P.P.S. Is there some hidden strand of DNA that causes people named de Blasio to be burdens to taxpayers?

P.P.P.S. Shifting gears, remember our story about ten days ago featuring the little kid who was suspended from school for firing an imaginary bow and arrow? Well, we have another example showing that government schools could be considered a form of child abuse.

A 5-year-old boy was reportedly suspended from school after making a gun gesture with his hand on the playground. His father, David Hendrix, was furious when he found out his son was issued a suspension for the gesture. “He was playing army on the playground,” Hendrix told WBTV.

Yet another argument for school choice.

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Never let it be said I back down from a fight, even when it’s the other team’s game, played by the other team’s rules, and for the benefit of the wrong person.

And that definitely went through my mind when U.S. News & World Report asked me to contribute to their “Debate Club” on the topic of “Should Mitt Romney pay higher taxes?”

I’m not a Romney fan, and it irks me to defend good tax policy on behalf of someone who is incapable and/or unwilling to make the same principled arguments.

But my job is to do the right thing and bring truth to the economic heathens, so I agreed to participate. And I’m glad I did, because it gave me a chance to try out a new argument that I hope will educate more people about the perverse impact of double taxation.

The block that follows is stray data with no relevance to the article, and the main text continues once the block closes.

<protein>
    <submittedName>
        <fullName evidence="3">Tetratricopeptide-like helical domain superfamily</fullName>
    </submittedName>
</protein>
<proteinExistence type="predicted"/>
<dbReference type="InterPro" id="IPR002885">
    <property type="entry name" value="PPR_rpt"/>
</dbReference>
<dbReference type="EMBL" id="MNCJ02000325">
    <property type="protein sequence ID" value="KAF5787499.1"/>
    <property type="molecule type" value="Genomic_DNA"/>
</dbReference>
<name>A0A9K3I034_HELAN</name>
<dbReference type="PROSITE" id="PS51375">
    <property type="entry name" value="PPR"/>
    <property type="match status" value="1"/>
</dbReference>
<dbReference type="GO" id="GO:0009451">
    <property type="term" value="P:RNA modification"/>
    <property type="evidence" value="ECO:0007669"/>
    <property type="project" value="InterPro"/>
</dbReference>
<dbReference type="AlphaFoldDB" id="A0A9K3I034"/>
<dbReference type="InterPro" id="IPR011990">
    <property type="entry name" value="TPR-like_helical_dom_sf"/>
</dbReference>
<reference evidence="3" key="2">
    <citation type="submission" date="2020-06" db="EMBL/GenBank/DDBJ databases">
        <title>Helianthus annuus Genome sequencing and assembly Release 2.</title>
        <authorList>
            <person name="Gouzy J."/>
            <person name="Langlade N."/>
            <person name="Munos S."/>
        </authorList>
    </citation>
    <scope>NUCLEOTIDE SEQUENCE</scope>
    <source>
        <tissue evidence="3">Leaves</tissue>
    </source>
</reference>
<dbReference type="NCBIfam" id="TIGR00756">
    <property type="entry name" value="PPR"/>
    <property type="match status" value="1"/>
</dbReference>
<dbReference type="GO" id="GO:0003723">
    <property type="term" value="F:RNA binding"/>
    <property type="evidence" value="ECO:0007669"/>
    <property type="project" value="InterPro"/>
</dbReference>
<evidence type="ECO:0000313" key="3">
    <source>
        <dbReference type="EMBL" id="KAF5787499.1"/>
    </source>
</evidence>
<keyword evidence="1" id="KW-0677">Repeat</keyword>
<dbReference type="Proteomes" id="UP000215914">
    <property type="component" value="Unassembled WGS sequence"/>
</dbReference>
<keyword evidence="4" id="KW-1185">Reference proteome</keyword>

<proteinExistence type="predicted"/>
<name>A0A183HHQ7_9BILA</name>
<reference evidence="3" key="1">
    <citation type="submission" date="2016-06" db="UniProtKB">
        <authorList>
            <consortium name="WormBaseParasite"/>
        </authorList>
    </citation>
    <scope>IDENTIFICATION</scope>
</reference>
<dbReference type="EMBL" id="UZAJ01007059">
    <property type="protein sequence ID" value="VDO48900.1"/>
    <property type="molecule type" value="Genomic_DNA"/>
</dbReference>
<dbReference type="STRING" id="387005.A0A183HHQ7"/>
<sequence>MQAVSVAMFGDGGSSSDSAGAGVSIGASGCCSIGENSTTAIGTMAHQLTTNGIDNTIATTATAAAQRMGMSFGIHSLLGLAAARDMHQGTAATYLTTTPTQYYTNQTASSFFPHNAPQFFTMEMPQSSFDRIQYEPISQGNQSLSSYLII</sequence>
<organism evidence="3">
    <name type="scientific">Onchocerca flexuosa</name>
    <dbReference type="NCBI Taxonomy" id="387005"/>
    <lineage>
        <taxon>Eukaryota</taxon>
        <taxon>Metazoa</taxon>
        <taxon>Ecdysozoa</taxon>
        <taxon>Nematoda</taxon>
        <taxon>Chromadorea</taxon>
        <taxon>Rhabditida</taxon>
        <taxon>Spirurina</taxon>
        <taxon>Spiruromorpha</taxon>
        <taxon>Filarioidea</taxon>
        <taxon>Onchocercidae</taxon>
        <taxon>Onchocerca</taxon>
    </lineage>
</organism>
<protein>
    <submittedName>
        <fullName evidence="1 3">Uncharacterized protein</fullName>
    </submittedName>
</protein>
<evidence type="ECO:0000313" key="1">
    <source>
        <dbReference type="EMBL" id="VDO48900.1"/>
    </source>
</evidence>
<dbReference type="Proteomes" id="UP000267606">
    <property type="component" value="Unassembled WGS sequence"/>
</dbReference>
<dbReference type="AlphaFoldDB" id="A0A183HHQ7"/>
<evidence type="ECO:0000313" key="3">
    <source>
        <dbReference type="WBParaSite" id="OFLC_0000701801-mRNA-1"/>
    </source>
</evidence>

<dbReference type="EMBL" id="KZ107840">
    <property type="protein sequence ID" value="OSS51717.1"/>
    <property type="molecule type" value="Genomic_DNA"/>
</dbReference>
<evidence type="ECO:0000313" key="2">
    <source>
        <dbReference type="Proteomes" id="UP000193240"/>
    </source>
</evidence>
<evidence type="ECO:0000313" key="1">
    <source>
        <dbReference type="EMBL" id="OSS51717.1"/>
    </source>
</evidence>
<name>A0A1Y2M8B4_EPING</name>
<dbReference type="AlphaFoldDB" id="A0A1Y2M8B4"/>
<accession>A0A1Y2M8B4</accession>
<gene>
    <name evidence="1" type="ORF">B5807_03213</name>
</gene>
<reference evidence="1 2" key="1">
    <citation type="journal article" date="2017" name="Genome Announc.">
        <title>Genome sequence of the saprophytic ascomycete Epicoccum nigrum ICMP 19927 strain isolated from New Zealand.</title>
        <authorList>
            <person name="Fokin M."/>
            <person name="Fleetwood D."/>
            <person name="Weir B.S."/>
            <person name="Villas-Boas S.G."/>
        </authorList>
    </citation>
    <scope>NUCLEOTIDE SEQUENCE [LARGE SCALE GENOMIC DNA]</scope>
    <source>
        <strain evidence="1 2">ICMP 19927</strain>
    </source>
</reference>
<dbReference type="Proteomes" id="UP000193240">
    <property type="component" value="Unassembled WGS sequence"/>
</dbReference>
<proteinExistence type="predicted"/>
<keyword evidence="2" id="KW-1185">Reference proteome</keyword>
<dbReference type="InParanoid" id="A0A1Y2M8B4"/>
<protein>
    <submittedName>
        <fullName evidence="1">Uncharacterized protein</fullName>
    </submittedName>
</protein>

Let me know what you think of this approach, which asks people whether they would think it would be fair if they couldn’t take credit for withheld taxes when filling out their 1040 tax return.

Capital gains taxes and dividend taxes are both forms of double taxation. That income already is hit by the 35 percent corporate income tax. So the real tax rate for people like Mitt Romney is closer to 45 percent. And if you add the death tax to the equation, the effective tax rate begins to approach 60 percent.  Here’s a simply analogy. Imagine you make $50,000 per year and your employer withholds $5,000 for personal income tax. How would you feel if the IRS then told you that your income was $45,000 and you had to pay full tax on that amount, and that you weren’t allowed to count the $5,000 withholding when you filled out your 1040 form? You would be outraged, correctly yelling and screaming that you should be allowed to count those withheld tax payments.  Welcome to the world of double taxation.

By the way, if you like my argument, feel free to vote for my entry, which you can do on this page.

I won my previous debate for U.S. News, so I’m hoping the keep a good thing going. As they say in Chicago, vote early and vote often.

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New Jersey gets abused by comedians as being some sort of dump, but there are some scenic parts of the state.

So it actually can be a nice place to live. That being said, it’s not a good place to die. Here’s a chart from the American Family Business Foundation that was featured in a recent Wall Street Journal editorial.

As you can see, New Jersey has the nation’s most punitive death tax. Most of the blame belongs to the 35 percent federal tax, but successful residents of the Garden State lose an additional 19 percent of their assets when they die. As the WSJ opined: